Deputy Charlie McConalogue has told the Dáil that a significant proportion of Donegal farmers will find themselves unable to participate in the new GLAS scheme as a result of the excess of red tape and rules brought in under the new programme.
Deputy McConalogue said in order for any one farmer to qualify for GLAS, at least half of all farmers with access to the same commonage lands will also have to join.
This is totally impractical and will mean that in reality most farms with commonage land will be unable to participate in the new scheme.
The new regulations will also prevent many farmers that have commonage rights which they no longer use from applying to join the scheme for the part of their farm which is actively worked.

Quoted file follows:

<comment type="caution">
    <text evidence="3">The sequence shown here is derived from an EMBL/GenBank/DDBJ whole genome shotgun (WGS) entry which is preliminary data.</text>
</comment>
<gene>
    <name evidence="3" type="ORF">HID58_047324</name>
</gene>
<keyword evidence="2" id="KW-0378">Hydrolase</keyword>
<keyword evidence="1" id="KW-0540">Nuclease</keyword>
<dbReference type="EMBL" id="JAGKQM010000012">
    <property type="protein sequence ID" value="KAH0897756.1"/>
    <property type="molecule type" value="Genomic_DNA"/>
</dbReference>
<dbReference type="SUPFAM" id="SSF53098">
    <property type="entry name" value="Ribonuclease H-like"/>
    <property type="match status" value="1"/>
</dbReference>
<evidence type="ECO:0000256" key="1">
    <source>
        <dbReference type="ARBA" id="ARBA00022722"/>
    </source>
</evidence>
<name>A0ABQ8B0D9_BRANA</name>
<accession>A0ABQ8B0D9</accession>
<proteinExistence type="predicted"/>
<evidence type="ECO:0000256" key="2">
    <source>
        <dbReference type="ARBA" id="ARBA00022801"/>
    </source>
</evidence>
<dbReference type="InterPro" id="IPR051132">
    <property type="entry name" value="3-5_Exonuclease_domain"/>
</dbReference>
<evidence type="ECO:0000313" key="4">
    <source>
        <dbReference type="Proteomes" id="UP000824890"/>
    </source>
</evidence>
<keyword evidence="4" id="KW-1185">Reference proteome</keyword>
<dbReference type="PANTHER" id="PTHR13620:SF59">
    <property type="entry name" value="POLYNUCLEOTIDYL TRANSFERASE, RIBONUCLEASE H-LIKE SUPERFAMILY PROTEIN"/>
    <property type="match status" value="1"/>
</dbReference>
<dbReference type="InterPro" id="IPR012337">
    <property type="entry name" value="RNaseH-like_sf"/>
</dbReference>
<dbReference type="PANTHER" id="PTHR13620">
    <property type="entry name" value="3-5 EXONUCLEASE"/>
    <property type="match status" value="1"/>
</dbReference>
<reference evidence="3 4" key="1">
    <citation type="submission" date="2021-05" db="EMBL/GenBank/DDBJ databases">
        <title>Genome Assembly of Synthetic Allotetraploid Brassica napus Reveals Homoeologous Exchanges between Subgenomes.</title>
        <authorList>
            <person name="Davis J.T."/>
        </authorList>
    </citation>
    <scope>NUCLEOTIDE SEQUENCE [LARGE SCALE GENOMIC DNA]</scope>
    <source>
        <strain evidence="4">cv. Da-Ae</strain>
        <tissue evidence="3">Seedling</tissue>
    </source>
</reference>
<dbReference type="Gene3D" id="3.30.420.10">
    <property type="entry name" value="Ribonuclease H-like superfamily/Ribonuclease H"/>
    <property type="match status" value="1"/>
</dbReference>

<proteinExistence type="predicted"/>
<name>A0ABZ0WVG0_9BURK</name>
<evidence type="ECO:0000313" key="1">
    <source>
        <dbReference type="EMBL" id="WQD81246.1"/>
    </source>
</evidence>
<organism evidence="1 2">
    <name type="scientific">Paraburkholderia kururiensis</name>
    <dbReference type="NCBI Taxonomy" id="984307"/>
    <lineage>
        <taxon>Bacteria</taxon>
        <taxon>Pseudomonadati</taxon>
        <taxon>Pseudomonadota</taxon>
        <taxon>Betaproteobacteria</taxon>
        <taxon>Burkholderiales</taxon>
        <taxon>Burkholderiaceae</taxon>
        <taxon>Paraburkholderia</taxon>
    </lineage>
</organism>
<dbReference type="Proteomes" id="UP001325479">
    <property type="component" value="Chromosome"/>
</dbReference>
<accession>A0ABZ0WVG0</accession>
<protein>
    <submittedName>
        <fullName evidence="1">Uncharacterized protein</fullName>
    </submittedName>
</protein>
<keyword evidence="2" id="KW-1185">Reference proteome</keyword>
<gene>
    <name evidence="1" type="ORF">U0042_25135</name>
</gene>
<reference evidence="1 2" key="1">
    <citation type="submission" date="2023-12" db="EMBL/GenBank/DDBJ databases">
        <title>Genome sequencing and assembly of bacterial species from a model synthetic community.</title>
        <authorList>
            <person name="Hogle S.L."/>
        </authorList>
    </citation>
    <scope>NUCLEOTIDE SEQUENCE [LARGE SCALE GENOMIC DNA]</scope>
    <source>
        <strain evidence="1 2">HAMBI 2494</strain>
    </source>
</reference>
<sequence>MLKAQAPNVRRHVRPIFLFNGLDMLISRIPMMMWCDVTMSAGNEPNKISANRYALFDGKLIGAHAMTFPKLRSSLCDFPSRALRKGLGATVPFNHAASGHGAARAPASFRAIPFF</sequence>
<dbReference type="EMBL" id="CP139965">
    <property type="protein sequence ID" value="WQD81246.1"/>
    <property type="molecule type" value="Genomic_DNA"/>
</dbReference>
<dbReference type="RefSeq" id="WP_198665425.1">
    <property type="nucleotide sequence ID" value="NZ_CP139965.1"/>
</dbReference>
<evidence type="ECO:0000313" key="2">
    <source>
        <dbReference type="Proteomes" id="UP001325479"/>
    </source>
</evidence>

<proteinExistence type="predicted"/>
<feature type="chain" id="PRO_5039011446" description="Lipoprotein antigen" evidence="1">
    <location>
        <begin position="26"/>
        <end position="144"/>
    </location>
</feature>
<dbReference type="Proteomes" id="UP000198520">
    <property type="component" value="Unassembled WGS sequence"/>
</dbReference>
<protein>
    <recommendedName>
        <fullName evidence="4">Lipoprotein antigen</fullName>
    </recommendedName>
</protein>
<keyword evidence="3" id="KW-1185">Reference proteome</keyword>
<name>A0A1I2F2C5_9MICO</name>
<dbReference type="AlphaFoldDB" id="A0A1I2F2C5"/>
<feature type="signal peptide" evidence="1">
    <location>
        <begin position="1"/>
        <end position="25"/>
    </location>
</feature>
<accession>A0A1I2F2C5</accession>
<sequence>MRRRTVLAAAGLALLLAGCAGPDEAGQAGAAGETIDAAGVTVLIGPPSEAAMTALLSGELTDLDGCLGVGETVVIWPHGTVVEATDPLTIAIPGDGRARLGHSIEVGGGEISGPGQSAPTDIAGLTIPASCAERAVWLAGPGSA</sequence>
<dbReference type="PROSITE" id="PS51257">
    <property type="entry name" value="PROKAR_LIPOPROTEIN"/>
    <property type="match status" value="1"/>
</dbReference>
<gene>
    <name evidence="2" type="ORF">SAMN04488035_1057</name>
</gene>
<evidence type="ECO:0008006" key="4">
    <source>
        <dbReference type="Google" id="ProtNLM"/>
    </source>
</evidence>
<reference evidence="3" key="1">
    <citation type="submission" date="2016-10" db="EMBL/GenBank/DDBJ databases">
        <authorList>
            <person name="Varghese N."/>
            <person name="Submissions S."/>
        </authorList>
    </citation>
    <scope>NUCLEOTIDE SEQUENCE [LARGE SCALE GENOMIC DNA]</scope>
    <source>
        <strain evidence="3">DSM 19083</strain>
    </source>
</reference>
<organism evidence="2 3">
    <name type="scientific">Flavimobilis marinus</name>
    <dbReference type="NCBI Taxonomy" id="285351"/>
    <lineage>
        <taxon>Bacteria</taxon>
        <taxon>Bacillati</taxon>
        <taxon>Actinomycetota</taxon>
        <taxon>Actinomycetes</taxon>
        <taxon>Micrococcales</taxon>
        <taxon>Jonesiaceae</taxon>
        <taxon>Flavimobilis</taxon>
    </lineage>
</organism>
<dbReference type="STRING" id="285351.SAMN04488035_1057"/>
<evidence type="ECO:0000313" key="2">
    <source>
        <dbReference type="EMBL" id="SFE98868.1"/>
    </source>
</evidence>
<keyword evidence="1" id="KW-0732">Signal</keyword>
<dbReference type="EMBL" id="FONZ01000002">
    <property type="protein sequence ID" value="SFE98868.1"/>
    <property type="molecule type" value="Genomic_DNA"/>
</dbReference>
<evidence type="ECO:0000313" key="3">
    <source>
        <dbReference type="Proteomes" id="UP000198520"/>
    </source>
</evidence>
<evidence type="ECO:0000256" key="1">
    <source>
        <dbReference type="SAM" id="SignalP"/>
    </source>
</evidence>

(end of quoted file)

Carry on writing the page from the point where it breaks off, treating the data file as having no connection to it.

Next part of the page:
“There are a total of 14,929 farms in Ireland which include commonage land. This amounts to 11% of all farms. Previous environmental schemes saw 3,610 farms participating in environmental schemes such as Reps and AEOS, that’s only 24% of the total. Based on these numbers, it looks highly unlikely that commonage farmers will be able to achieve the 50% target set to qualify for this new scheme.”
Many family farms are struggling to remain viable in the face of rising operational costs, funding cuts and falling beef and sheep prices.
The average income for a sheep farm last year was €11,160, and for cattle farms it stood at €15,595, well below the average industrial wage. Environmental schemes which require farmers to carry out environmentally friendly works in return for a payment can be crucial to keeping many farm families in business.
“It is absolutely essential that Minister Coveney listens to farmers’ genuine concerns and amends the terms of the new scheme so as to not exclude these farm families,” he added.Tags: